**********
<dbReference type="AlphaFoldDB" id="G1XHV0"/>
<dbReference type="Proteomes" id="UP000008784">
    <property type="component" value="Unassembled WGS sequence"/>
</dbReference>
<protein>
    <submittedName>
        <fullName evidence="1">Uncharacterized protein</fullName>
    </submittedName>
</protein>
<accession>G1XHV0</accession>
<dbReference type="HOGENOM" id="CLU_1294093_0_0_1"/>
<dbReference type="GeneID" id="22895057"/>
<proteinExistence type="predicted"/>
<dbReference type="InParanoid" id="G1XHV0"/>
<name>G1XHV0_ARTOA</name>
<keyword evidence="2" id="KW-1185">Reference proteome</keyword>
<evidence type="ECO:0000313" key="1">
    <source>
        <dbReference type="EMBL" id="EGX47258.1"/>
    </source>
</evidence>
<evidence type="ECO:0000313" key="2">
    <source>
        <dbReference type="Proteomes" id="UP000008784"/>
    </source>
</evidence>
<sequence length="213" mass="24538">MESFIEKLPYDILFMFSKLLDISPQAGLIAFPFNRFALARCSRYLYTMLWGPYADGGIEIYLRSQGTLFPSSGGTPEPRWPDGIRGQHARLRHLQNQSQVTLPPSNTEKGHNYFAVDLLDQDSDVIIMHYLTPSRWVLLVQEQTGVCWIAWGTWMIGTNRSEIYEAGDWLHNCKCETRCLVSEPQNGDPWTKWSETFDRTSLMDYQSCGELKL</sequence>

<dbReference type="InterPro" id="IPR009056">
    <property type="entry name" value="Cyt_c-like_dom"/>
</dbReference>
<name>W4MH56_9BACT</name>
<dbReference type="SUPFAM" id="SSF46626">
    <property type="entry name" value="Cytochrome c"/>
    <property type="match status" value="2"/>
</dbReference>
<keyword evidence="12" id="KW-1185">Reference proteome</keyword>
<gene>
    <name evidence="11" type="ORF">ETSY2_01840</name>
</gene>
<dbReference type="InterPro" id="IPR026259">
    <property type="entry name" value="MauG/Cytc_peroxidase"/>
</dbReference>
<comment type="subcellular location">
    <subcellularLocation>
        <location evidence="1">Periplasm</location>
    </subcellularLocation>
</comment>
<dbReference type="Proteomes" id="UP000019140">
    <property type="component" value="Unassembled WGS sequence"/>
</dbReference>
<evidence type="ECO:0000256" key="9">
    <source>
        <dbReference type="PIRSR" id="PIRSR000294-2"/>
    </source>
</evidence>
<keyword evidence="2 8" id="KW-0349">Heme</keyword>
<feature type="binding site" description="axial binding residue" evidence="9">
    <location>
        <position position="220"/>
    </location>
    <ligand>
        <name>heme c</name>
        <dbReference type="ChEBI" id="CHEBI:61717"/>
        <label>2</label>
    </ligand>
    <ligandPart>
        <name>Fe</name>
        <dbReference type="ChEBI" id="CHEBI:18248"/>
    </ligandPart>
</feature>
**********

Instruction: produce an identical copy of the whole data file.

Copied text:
<dbReference type="AlphaFoldDB" id="G1XHV0"/>
<dbReference type="Proteomes" id="UP000008784">
    <property type="component" value="Unassembled WGS sequence"/>
</dbReference>
<protein>
    <submittedName>
        <fullName evidence="1">Uncharacterized protein</fullName>
    </submittedName>
</protein>
<accession>G1XHV0</accession>
<dbReference type="HOGENOM" id="CLU_1294093_0_0_1"/>
<dbReference type="GeneID" id="22895057"/>
<proteinExistence type="predicted"/>
<dbReference type="InParanoid" id="G1XHV0"/>
<name>G1XHV0_ARTOA</name>
<keyword evidence="2" id="KW-1185">Reference proteome</keyword>
<evidence type="ECO:0000313" key="1">
    <source>
        <dbReference type="EMBL" id="EGX47258.1"/>
    </source>
</evidence>
<evidence type="ECO:0000313" key="2">
    <source>
        <dbReference type="Proteomes" id="UP000008784"/>
    </source>
</evidence>
<sequence length="213" mass="24538">MESFIEKLPYDILFMFSKLLDISPQAGLIAFPFNRFALARCSRYLYTMLWGPYADGGIEIYLRSQGTLFPSSGGTPEPRWPDGIRGQHARLRHLQNQSQVTLPPSNTEKGHNYFAVDLLDQDSDVIIMHYLTPSRWVLLVQEQTGVCWIAWGTWMIGTNRSEIYEAGDWLHNCKCETRCLVSEPQNGDPWTKWSETFDRTSLMDYQSCGELKL</sequence>

<dbReference type="InterPro" id="IPR009056">
    <property type="entry name" value="Cyt_c-like_dom"/>
</dbReference>
<name>W4MH56_9BACT</name>
<dbReference type="SUPFAM" id="SSF46626">
    <property type="entry name" value="Cytochrome c"/>
    <property type="match status" value="2"/>
</dbReference>
<keyword evidence="12" id="KW-1185">Reference proteome</keyword>
<gene>
    <name evidence="11" type="ORF">ETSY2_01840</name>
</gene>
<dbReference type="InterPro" id="IPR026259">
    <property type="entry name" value="MauG/Cytc_peroxidase"/>
</dbReference>
<comment type="subcellular location">
    <subcellularLocation>
        <location evidence="1">Periplasm</location>
    </subcellularLocation>
</comment>
<dbReference type="Proteomes" id="UP000019140">
    <property type="component" value="Unassembled WGS sequence"/>
</dbReference>
<evidence type="ECO:0000256" key="9">
    <source>
        <dbReference type="PIRSR" id="PIRSR000294-2"/>
    </source>
</evidence>
<keyword evidence="2 8" id="KW-0349">Heme</keyword>
<feature type="binding site" description="axial binding residue" evidence="9">
    <location>
        <position position="220"/>
    </location>
    <ligand>
        <name>heme c</name>
        <dbReference type="ChEBI" id="CHEBI:61717"/>
        <label>2</label>
    </ligand>
    <ligandPart>
        <name>Fe</name>
        <dbReference type="ChEBI" id="CHEBI:18248"/>
    </ligandPart>
</feature>